nut I0 is drawn up so that its angular seating portion I l compresses the flared portion I2 of the refrigerant inlet tubing l3 against the angular seat ll of the strainer supporting member I.
The upper end, of the housing 3, has an open- 5 ing l5, preferably smaller than the bore of the tubular portion 4 into which is pressed an orifice bushing l6 having an orifice II, the size of which is dependent upon the desired maximum amount of refrigerant fiuid to be passed by the valve.
The housing 3 is preferably made of copper or other suitable material to serve as a gasket means, at its flange portion 5, between the strainer member l and the seating face 9 of the casing I.
' The orifice bushing I6 is preferably made of 16 material having a low flow erosion rate, since the rapid flow of refrigerant fluid, through the orifice ll, would soon tend to enlarge the size, of the orifice ll, if soft materials, such-as copper,
By the experimental determination of proper restrictor orifice sizes, for given conditions of refrigeration, it is possible to use a valve casing,
"having a large sized automatically operative valved passage, with a potential high rate of iii!v refrigerant flow, and limit the potential refrigerant fiow to the desired reduced refrigerant fiow.
I claim; l. A device of the character described, comprising a casing member having a valved passageway therethrough, a removable housing situated within the inlet portion of said passageway, a' strainer screen within said housing, and an orifice, at the exit end of said housing, to limit the maximum fiow through said valved passageway. 2. A device of the character described, comprising a casing member having a valved passageway therethroush. a removable housing situated within the inlet-portion of said passageway, a strainer screen within said housing, and an orifice', at the exit end of saidhoasing, to limit the. maximum flow throughsaid valved passageway; the said strainer screen being fastened to' an annular eornpressimnv seating member at its inlet end, and the said housing having an outwardly formed flange providing a gasket for the annular aa'rnonrnnoasan so-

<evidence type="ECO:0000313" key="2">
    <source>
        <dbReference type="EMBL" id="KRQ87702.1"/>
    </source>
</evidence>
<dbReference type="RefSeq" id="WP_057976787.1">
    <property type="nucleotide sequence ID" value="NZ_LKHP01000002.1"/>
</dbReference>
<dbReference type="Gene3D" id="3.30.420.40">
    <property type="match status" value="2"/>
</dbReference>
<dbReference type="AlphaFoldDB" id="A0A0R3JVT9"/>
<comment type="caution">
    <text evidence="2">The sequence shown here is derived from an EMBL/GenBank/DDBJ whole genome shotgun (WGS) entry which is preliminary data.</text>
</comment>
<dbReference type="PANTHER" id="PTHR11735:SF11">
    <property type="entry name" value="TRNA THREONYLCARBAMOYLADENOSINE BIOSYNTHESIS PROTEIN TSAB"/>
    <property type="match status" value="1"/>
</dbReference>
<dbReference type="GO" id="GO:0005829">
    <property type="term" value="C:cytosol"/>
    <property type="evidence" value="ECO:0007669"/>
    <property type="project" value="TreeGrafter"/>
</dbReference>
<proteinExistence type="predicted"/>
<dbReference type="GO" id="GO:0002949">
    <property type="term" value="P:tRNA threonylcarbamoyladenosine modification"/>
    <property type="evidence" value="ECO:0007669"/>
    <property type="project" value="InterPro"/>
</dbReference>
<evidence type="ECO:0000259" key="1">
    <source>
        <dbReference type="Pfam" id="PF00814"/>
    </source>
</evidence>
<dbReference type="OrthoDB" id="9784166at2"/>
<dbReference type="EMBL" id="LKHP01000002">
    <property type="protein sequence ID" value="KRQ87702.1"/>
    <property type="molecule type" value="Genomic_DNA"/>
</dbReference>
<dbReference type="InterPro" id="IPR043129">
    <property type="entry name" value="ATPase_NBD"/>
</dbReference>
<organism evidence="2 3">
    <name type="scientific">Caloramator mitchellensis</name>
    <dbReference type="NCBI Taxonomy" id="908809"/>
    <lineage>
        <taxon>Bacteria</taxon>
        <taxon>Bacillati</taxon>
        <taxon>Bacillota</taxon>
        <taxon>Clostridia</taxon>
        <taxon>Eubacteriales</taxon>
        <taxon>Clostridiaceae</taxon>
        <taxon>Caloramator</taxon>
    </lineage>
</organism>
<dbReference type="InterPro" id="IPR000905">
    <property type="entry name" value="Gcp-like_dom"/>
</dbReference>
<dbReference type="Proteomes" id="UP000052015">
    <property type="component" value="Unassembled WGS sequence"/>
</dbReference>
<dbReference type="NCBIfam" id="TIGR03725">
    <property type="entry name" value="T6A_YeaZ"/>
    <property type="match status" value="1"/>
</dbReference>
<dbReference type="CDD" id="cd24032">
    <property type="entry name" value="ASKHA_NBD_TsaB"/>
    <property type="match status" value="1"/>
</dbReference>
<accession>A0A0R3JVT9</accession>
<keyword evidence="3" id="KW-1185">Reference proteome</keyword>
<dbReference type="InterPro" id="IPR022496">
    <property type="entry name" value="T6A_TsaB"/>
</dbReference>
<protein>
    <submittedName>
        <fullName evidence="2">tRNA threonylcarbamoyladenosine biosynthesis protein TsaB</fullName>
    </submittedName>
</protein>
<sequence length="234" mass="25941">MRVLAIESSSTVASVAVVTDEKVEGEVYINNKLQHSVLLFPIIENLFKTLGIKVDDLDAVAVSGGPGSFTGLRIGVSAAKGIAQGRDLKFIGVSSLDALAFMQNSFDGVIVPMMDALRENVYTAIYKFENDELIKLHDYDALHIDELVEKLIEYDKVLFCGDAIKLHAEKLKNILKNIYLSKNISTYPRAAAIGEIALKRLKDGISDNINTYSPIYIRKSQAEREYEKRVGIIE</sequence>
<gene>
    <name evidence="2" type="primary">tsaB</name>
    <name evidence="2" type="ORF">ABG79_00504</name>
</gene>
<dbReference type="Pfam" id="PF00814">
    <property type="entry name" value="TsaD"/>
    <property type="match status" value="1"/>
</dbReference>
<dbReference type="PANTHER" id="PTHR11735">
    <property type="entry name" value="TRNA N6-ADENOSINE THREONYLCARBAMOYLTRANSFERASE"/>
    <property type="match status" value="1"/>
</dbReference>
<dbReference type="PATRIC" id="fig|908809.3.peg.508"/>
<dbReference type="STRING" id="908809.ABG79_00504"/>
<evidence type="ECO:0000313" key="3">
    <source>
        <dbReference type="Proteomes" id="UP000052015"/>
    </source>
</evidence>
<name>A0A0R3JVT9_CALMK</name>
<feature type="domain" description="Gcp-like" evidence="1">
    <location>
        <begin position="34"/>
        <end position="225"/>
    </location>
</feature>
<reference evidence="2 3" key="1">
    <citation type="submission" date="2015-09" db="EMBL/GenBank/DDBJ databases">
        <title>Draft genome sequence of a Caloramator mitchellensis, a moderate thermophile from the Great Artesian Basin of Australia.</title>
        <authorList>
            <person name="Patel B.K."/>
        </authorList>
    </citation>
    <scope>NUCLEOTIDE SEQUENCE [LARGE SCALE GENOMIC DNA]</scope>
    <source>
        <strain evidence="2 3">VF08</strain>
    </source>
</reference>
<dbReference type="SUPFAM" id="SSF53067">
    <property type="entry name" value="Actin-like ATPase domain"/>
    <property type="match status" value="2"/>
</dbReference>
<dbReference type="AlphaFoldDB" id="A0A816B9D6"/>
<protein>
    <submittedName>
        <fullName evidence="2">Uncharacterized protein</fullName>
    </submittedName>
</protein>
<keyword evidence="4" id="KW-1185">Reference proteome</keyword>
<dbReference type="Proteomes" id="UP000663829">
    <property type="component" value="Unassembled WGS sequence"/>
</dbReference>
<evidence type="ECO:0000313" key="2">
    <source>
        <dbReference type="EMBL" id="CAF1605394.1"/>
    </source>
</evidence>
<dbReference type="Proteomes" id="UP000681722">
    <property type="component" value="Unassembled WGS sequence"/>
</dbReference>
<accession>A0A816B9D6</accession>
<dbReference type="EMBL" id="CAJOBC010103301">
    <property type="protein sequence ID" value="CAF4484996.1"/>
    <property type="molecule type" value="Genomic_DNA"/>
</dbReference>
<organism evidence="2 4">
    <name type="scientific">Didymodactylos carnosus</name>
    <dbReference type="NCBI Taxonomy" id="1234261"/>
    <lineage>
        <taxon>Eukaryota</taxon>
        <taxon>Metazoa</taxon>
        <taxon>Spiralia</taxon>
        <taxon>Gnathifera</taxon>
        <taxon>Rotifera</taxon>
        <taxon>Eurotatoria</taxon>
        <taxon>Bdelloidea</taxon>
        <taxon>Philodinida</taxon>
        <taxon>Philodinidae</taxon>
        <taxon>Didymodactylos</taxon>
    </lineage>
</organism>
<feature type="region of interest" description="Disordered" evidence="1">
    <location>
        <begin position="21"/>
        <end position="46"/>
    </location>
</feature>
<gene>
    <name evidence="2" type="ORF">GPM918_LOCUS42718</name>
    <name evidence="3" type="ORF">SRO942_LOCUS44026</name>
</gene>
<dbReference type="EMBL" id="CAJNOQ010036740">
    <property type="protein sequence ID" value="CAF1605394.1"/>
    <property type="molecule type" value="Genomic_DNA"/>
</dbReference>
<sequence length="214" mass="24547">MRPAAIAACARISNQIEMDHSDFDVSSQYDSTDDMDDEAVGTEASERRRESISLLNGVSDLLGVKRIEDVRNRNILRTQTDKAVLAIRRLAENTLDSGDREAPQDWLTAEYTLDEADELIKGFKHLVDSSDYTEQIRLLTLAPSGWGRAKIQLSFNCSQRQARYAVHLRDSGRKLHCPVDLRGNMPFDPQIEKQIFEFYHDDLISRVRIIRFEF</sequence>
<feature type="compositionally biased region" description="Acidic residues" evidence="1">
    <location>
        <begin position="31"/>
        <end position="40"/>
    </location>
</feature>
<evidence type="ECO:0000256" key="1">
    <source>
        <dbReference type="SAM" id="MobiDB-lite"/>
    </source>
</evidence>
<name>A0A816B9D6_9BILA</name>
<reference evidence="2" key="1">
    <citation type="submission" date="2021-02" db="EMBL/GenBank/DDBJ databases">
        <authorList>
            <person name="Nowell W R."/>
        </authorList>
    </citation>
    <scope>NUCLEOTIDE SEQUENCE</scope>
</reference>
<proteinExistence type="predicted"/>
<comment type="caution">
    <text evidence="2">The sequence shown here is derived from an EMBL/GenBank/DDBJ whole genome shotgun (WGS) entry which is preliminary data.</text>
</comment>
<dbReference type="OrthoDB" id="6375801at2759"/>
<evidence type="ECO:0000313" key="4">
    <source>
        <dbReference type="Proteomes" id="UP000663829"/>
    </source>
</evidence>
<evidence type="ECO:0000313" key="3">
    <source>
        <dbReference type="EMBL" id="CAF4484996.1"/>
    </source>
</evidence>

|Citing Patent||Filing date||Publication date||Applicant||Title|
|US2528557 *||Oct 27, 1944||Nov 7, 1950||Shapiro Samuel A||Refrigerant control manifold|
|US2670596 *||May 4, 1950||Mar 2, 1954||Ici Ltd||Device for delivering under relatively diminished pressure gaseous products of combustion at high pressures of self-combustible solid fuels|
|US3023591 *||Sep 8, 1958||Mar 6, 1962||Alco Valve Co||Rate of flow control system for refrigeration|
|US5906225 *||Sep 10, 1997||May 25, 1999||General Motors Corporation||Orifice tube type refrigerant expansion valve assembly with combined particulate and noise attenuation filters|
|US7302811||Nov 21, 2005||Dec 4, 2007||Parker Hannifin Corporation||Fluid expansion-distribution assembly|
|U.S. Classification||138/41, 285/386, 210/448, 285/125.1, 62/222|
|International Classification||F25B41/06, F16K47/08|
|Cooperative Classification||F25B41/062, F16K47/08, F25B2341/0662|
|European Classification||F16K47/08, F25B41/06B|